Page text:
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Timing is Everything
Timing is everything. Best-selling author Daniel Pink examines the effects of timing on what we do and how we do it. Managing when you do things can have a huge impact on productivity, creativity, and overall well-being.
Best-Selling Author Daniel Pink Unlocks The Science Of When
By Michael J. PallerinoThe sales manager asks each member of his sales team to create a presentation for a big pitch scheduled for a key client. The best presentation wins – period. So, do you go first or let somebody else do the honors?
In an eight-country study of American Idol-like contests, research shows that later singers advanced more often. Those who went last had a 10 to 15 percent greater chance of moving on. As it turns out, judges start out idealistic by evaluating contestants against an imaginary goal, but then settle into a less lofty baseline. The only exception? Election ballots. Researchers cite that voters tend to pick the first name on the list, regardless of if they’re choosing local politicians or homecoming queens.
The key is in the timing, right? If you knew the precise time to do something, you could simplify your ability to identify and take advantage of the opportunity placed in front of you. In his latest book, “When: The Scientific Secrets of Perfect Timing,” best-selling author Daniel Pink decided to take a deep dive into the world of all things timing. The idea hit him when he found himself making all kinds of those “when” decisions in his own life. When in the day should he work out – in the morning or the evening? When should he walk away from a project that isn’t working? How should he configure his day for maximum productivity?
The questions intrigued him. So, when Pink couldn’t find any really good answers, he did what he does best – he wrote a book on the topic. “I actually wrote this book so I could read it,” says Pink, the best-selling author of “Drive” and “To Sell is Human.”
More of a “when-to” guide than “how-to” manual, Pink delves headfirst into the psychological, biological and economic studies to explore what he calls the overlooked dimension. “Timing exerts an incredible effect on what we do and how we do it,” he says.
After two years of research, Pink walked away with a fascinating conclusion – good timing is more science than art or luck. Across more than a dozen fields – economics, social psychology, endocrinology, chronobiology, cognitive science, and more – Pink found that researchers are uncovering a bastion of groundbreaking evidence that allows us to make systematically better “when” decisions.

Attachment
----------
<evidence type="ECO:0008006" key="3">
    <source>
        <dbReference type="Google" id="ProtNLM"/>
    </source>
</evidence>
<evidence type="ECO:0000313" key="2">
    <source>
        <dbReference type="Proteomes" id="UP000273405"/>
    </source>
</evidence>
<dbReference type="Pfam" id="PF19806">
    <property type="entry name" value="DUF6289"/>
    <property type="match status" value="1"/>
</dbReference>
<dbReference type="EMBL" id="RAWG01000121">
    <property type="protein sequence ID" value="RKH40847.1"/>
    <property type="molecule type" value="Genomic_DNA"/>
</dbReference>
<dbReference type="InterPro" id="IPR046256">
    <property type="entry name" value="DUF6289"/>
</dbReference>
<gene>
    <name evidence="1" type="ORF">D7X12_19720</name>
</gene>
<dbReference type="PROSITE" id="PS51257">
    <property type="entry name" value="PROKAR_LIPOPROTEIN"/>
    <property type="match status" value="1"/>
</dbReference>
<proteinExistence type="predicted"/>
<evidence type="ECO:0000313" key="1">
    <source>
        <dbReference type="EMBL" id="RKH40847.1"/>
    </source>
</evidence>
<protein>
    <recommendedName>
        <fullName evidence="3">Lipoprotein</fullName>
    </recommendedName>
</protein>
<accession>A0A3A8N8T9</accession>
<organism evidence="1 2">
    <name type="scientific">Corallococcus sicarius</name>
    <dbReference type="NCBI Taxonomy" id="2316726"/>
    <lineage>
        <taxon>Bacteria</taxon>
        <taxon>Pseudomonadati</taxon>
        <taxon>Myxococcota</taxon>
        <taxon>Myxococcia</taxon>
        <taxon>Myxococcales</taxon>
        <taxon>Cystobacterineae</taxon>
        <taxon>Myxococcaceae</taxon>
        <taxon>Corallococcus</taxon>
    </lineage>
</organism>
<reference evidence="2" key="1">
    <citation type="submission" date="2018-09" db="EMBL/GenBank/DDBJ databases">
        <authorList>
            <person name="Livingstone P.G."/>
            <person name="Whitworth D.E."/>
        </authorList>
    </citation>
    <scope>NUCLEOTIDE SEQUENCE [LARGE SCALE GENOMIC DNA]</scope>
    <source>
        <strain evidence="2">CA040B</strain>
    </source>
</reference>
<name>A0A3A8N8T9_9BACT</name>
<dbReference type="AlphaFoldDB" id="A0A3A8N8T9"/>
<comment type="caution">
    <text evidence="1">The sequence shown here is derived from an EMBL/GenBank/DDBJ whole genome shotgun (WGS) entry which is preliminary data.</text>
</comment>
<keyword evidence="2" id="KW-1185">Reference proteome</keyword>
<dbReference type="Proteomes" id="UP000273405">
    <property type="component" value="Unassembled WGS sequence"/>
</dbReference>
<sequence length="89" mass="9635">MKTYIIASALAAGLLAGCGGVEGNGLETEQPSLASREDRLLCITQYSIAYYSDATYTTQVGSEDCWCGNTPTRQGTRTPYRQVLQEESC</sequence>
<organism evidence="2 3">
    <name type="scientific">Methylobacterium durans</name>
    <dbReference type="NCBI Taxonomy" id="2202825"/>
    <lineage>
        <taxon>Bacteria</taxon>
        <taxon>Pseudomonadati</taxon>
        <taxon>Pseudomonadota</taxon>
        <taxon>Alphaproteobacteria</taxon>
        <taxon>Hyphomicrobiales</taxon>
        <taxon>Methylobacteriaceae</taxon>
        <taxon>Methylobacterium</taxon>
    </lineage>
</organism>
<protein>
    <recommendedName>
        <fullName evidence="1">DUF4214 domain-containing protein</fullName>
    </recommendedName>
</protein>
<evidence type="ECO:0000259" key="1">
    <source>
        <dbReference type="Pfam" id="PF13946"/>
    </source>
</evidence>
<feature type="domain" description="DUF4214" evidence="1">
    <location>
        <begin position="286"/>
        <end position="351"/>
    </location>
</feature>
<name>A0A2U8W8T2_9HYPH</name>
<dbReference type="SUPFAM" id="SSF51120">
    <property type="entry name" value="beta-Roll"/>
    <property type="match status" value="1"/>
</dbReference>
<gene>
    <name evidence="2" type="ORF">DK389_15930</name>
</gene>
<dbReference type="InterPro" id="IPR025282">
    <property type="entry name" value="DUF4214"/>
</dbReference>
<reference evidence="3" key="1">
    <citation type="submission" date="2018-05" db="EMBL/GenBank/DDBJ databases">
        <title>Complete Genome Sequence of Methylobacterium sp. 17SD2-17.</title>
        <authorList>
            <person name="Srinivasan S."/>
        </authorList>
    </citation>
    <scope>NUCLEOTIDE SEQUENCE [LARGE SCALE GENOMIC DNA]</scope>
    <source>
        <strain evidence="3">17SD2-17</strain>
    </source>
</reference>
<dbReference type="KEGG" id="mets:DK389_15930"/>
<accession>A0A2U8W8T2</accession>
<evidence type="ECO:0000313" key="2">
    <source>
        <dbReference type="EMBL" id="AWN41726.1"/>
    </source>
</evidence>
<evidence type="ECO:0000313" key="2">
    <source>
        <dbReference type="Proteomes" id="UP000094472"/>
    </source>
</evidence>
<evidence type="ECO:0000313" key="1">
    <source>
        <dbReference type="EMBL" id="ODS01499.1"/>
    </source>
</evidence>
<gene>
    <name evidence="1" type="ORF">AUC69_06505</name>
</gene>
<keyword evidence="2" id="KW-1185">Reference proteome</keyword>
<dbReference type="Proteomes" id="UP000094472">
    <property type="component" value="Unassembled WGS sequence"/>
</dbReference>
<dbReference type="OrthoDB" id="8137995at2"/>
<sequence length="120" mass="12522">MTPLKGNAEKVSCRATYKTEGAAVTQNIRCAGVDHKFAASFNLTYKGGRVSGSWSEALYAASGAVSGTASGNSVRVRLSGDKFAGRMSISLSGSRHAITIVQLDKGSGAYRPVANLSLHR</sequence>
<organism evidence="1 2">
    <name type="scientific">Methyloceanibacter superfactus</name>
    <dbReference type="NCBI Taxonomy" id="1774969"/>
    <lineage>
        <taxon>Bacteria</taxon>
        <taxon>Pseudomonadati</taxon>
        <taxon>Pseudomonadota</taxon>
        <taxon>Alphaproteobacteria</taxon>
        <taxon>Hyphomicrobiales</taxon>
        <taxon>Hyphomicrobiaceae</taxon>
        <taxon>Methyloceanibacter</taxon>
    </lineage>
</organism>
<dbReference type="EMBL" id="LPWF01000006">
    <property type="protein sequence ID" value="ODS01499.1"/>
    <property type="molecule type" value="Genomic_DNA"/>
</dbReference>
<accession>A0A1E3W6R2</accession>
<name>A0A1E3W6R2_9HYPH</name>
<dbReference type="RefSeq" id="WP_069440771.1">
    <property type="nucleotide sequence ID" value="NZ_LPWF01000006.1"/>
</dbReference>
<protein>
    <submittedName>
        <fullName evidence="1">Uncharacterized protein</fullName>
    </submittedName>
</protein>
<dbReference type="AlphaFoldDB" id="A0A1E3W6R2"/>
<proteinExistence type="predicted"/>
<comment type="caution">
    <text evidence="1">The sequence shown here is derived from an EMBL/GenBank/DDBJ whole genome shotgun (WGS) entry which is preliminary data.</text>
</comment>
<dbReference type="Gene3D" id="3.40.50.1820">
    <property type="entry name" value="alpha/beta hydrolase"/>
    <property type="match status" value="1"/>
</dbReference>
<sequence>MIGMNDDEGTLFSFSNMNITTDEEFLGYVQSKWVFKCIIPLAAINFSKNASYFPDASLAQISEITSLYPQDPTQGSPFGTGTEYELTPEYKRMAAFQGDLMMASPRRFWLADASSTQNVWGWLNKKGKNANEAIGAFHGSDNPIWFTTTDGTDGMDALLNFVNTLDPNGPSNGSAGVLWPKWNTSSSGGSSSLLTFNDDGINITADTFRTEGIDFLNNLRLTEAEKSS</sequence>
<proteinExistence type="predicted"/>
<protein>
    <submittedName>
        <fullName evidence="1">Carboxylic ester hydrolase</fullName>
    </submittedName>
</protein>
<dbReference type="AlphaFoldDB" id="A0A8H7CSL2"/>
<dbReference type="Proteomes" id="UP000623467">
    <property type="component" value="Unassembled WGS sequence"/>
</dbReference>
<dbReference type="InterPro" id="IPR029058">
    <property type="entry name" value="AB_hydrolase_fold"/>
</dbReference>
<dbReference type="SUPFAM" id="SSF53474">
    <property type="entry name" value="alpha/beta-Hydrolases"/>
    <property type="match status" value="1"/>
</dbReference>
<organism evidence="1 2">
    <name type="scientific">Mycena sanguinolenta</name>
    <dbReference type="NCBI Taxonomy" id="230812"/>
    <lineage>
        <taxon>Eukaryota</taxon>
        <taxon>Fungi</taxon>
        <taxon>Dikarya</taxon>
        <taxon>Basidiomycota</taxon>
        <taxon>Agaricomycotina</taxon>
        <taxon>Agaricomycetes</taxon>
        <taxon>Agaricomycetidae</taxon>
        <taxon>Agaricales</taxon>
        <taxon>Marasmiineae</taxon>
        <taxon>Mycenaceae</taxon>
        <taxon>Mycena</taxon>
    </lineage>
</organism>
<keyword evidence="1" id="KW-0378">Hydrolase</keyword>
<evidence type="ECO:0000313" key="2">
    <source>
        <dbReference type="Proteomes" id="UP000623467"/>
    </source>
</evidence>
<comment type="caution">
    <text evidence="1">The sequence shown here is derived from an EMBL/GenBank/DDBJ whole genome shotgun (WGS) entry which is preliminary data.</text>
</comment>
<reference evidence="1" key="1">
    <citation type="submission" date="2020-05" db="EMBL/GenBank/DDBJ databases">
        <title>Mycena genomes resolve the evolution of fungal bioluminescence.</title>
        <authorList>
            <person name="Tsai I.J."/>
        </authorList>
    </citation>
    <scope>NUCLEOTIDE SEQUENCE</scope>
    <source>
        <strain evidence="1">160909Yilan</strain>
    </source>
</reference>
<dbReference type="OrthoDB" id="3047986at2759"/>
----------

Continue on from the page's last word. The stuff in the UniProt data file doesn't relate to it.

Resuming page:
And while we are quick to point to the age-old anthem that “timing is everything,” Pink says it’s much more than that. “There is a right time and a wrong time to do everything. I’m not sure that timing is everything, but at some level, everything is timing. Human beings are temporal creatures. Every cell in our body has a biological clock. We live in a temporal environment – we’re always moving through time. Being awake to those forces can help us to work smarter and live better.”
Finding your rhythm
In the book, Pink references a NYU study that took the transcripts of 26,000 quarterly calls executives made with analysts to report on earnings and give guidance for future quarters. After running the transcripts through a software system that can measure the emotional content of the words that were used, the researchers discovered that calls in the afternoon were more negative and irritable than ones made in the morning, regardless of what the earnings numbers showed.
So, should analysts plan their calls a little more effectively? Pink says yes. The timing of whatever you do matters significantly to your productivity, your creativity and your overall well-being. “Whether it’s the effect of time of day on our cognitive abilities or the influence of beginnings, midpoints and endings on our behavior, or even the way we think about time shapes what we do and how we do it, timing matters.”
Drill it down to one of the most personal factors – rest. Pink says that because we are not inexhaustible supplies of energy, we must take time to recharge. That could mean short naps, short lunch breaks or a 10-minute walk outside without your phone. The type of break you take – and when – is enormously important.
That leads to one of the more interesting tidbits that Pink discovered in his research – “why” we do a thing is more complicated than we think. “That’s a tough one. For some reason, we’re very intentional about what we do, how we do it and who we do it with. But when we do something we believe is a second order issue – it’s not. As I said, ‘when’ has a big influence on everything from how we perform at work to how much we learn at school to how healthy we are.”
In the end, Pink says the evidence is very clear. “Making smarter, shrewder decisions about when to do various things matters in nearly every dimension of our lives.”
Which chronotype are you?
If you know anything about yourself, and here’s hoping you do, you know that your day is filled with highs and lows. How you feel at certain times during the day is called your chronotype. Daniel Pink outlined three of the major ones – who are you?
- The lark – Early risers who log all of their emotional highs and lows before anybody else does.
- The owl – Late risers who thrive in the twilight hours.
- The third bird – Those who are neither late, nor early, but follow the standard pattern.